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INTRODUCTION: In the UK, approximately 4.3 million adults have asthma, with one-third experiencing poor asthma control, affecting their quality of life, and increasing their healthcare use. Interventions promoting emotional/behavioural self-management can improve asthma control and reduce comorbidities and mortality. Integration of online peer support into primary care services to foster self-management is a novel strategy. We aim to co-design and evaluate an intervention for primary care clinicians to promote engagement with an asthma online health community (OHC). Our protocol describes a 'survey leading to a trial' design as part of a mixed-methods, non-randomised feasibility study to test the feasibility and acceptability of the intervention. METHODS AND ANALYSIS: Adults on the asthma registers of six London general practices (~3000 patients) will be invited to an online survey, via text messages. The survey will collect data on attitudes towards seeking online peer support, asthma control, anxiety, depression, quality of life, information on the network of people providing support with asthma and demographics. Regression analyses of the survey data will identify correlates/predictors of attitudes/receptiveness towards online peer support. Patients with troublesome asthma, who (in the survey) expressed interest in online peer support, will be invited to receive the intervention, aiming to reach a recruitment target of 50 patients. Intervention will involve a one-off, face-to-face consultation with a practice clinician to introduce online peer support, sign patients up to an established asthma OHC, and encourage OHC engagement. Outcome measures will be collected at baseline and 3 months post intervention and analysed with primary care and OHC engagement data. Recruitment, intervention uptake, retention, collection of outcomes, and OHC engagement will be assessed. Interviews with clinicians and patients will explore experiences of the intervention. ETHICS AND DISSEMINATION: Ethical approval was obtained from a National Health Service Research Ethics Committee (reference: 22/NE/0182). Written consent will be obtained before intervention receipt and interview participation. Findings will be shared via dissemination to general practices, conference presentations and peer-reviewed publications. TRIAL REGISTRATION NUMBER: NCT05829265.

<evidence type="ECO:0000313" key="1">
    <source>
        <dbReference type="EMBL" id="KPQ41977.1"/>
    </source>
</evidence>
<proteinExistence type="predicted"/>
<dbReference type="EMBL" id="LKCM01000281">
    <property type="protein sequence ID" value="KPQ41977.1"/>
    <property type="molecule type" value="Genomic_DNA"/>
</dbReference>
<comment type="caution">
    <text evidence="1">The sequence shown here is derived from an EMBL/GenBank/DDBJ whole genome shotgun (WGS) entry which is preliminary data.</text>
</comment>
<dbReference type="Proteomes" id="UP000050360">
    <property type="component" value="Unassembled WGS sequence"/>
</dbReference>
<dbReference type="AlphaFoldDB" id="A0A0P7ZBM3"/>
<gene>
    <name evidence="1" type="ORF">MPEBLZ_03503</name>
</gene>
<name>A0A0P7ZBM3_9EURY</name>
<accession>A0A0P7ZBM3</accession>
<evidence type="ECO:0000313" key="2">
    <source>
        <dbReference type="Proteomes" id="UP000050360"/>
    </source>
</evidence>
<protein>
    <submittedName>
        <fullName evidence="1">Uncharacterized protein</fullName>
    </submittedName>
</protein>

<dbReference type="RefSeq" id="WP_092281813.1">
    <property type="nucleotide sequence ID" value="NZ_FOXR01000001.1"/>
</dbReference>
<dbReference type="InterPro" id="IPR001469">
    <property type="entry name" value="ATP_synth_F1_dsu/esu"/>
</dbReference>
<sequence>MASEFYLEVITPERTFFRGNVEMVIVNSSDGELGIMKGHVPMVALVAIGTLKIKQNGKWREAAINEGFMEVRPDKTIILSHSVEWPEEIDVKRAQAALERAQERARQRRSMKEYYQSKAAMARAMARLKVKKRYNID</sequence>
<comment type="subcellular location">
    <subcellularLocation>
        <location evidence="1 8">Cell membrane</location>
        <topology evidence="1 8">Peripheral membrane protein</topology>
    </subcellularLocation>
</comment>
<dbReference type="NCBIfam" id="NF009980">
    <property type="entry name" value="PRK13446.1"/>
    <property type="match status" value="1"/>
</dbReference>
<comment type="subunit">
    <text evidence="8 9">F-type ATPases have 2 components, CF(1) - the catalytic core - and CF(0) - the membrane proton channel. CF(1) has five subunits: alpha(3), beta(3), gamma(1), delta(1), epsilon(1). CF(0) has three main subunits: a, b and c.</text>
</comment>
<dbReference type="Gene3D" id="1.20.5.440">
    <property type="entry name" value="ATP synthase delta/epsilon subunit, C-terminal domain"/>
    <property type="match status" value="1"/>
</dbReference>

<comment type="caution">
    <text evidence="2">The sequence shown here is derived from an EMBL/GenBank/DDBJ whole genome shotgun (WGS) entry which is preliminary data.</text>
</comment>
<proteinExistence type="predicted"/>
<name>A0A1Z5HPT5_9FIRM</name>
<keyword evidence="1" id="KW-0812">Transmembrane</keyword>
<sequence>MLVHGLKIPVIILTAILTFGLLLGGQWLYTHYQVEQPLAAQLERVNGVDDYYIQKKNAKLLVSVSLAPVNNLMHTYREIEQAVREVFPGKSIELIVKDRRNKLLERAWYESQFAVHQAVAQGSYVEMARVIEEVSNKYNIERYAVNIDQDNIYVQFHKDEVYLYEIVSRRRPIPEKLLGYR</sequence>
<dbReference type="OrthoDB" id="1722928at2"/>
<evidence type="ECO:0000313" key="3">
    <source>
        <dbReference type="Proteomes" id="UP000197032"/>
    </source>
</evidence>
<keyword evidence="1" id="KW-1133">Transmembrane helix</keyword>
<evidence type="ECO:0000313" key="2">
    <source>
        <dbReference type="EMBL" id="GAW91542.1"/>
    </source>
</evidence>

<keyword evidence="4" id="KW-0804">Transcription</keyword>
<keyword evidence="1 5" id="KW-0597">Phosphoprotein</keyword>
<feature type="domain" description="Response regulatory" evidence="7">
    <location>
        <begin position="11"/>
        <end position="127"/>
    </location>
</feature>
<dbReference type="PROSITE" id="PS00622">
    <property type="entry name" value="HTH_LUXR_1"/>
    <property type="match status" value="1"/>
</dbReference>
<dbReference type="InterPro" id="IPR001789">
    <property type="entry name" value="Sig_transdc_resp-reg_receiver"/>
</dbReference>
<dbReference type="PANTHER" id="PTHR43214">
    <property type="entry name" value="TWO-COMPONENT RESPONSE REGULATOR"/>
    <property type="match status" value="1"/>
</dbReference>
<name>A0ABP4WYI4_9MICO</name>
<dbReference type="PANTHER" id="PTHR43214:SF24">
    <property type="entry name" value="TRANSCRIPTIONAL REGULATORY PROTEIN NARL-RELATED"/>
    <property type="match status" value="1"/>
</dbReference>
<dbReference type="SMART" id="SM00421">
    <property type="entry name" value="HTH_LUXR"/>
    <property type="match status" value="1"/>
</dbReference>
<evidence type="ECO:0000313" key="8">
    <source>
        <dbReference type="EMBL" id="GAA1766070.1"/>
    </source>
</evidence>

Original publication




Journal article


BMJ Open

Publication Date





Asthma, Feasibility Studies, Primary Care, Protocols & guidelines, SOCIAL MEDICINE, Self Care, Humans, Adult, Feasibility Studies, Quality of Life, State Medicine, Asthma, Primary Health Care